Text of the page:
Quarriers took over from Voluntary Services Aberdeen (VSA) as the new service provider for adult carers from 01/04/2016. Quarriers already provide support to young carers in Aberdeenshire. The service will therefore provide support for adult and young carers and will be known as Aberdeenshire Carer Support Service.


For more information on the support available contact Quarriers:


Aberdeenshire Carer Support Service
Wardes Road
AB51 3TT
Telephone: 01467 538700


Alzheimer Scotland Carer Support, Aberdeenshire

If you live in South Aberdeenshire, and are a carer of someone with dementia, you will be welcome to join Alzheimer Scotland’s monthly carers support group where we offer gentle exercise, relaxation and nordic walking. At Alzheimer Scotland, we can also provide you with short breaks.
Iin the Banff and Turriff areas, a women’s carers support group meets each month and a support group for male carers meet monthly in Whitehills.


A new support group has recently been established for carers living in and around Peterhead.


If you live in North Aberdeenshire, Alzheimer Scotland offers one-to-one support to carers, especially when a family member has been newly diagnosed or if you are struggling with your caring role. A North Aberdeenshire carers newsletter is produced twice a year keeping you up-to-date about new developments in dementia and local issues.
Come along to one of our dementia cafés. They are a great place to meet new friends, share a coffee and chat. Dementia cafés are open once a month:

  • Westhill dementia café is in the Ashdale Hall, Westhill Drive – third Wednesday of the month, 11 am to 1 pm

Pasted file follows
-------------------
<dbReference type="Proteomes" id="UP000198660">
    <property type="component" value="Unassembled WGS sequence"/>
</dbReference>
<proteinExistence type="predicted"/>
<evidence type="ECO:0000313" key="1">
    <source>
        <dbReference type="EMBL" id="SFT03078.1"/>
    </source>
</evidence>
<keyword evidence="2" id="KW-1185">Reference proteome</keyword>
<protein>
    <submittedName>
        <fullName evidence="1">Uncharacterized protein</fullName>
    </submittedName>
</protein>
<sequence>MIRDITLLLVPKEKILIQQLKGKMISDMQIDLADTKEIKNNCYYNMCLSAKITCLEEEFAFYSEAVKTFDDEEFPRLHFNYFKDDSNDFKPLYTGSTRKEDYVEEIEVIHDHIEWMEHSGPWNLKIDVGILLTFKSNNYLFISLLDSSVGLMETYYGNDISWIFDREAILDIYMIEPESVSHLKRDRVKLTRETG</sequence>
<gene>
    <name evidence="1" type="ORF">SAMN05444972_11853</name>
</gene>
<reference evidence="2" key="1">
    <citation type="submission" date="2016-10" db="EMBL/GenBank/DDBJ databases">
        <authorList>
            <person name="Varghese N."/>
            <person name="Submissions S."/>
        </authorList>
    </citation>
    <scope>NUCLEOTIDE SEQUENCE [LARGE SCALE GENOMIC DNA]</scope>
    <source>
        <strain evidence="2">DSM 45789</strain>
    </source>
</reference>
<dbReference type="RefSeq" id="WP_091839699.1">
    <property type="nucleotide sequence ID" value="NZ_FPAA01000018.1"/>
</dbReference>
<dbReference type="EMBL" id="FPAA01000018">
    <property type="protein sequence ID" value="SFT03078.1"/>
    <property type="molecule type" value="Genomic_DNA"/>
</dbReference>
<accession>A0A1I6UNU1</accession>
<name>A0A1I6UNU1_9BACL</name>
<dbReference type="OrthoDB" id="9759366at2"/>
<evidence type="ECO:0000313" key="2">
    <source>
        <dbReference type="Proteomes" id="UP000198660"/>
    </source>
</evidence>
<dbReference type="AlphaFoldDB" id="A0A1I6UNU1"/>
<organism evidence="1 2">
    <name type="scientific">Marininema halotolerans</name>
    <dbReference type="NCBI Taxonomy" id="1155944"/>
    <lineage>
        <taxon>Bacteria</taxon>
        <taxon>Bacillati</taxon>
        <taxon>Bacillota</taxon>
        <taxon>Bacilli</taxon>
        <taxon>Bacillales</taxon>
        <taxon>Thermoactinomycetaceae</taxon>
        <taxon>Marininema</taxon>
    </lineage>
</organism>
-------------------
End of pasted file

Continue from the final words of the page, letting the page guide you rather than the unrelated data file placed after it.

• Ellon dementia café is in the Station Hotel, Station Brae – first Tuesday of the month, 10.30 am to 12.30 pm
  • Inverurie dementia café is in the St Andrews Church Hall, High Street – third Thursday of the month, 10.30 am to 12.30 pm
  • Alford dementia café is in the Howe Trinity Parish Church, Alford – third Tuesday of the month, 1.30 pm to 3.30 pm

A Carers Information Exchange is also held at the Broadstraik Inn in Elrick each month.


For more information on Alzheimer Scotland support groups or dementia cafes in Aberdeenshire, go to the Alzheimer Scotland website.


Forget-Me-Not Club

The Forget- Me-Not Club offers people with dementia and their carers weekly activities in venues in South Aberdeenshire including arts, crafts and music, walking, golf, shopping, Tai chi and complementary therapies. The Club is currently looking to set up “Singing for Pleasure” groups. More information is available on the Forget-Me-Not Club website.


Crossroads Caring Scotland

Crossroads provides practical support for carers of all ages. Crossroads can help you by taking over your caring responsibilities for a short period, allowing you to take time for yourself.


For more information, visit our website Crossroads Caring Scotland website or contact our local offices:


Crossroads East Banff and Buchan

Saltoun Chambers
19 Seaforth Street
AB43 9BD
Telephone: 01346 510280


Crossroads Kincardine and Deeside
44-46 Barclay Street
AB39 2FX
Telephone: 01569 762624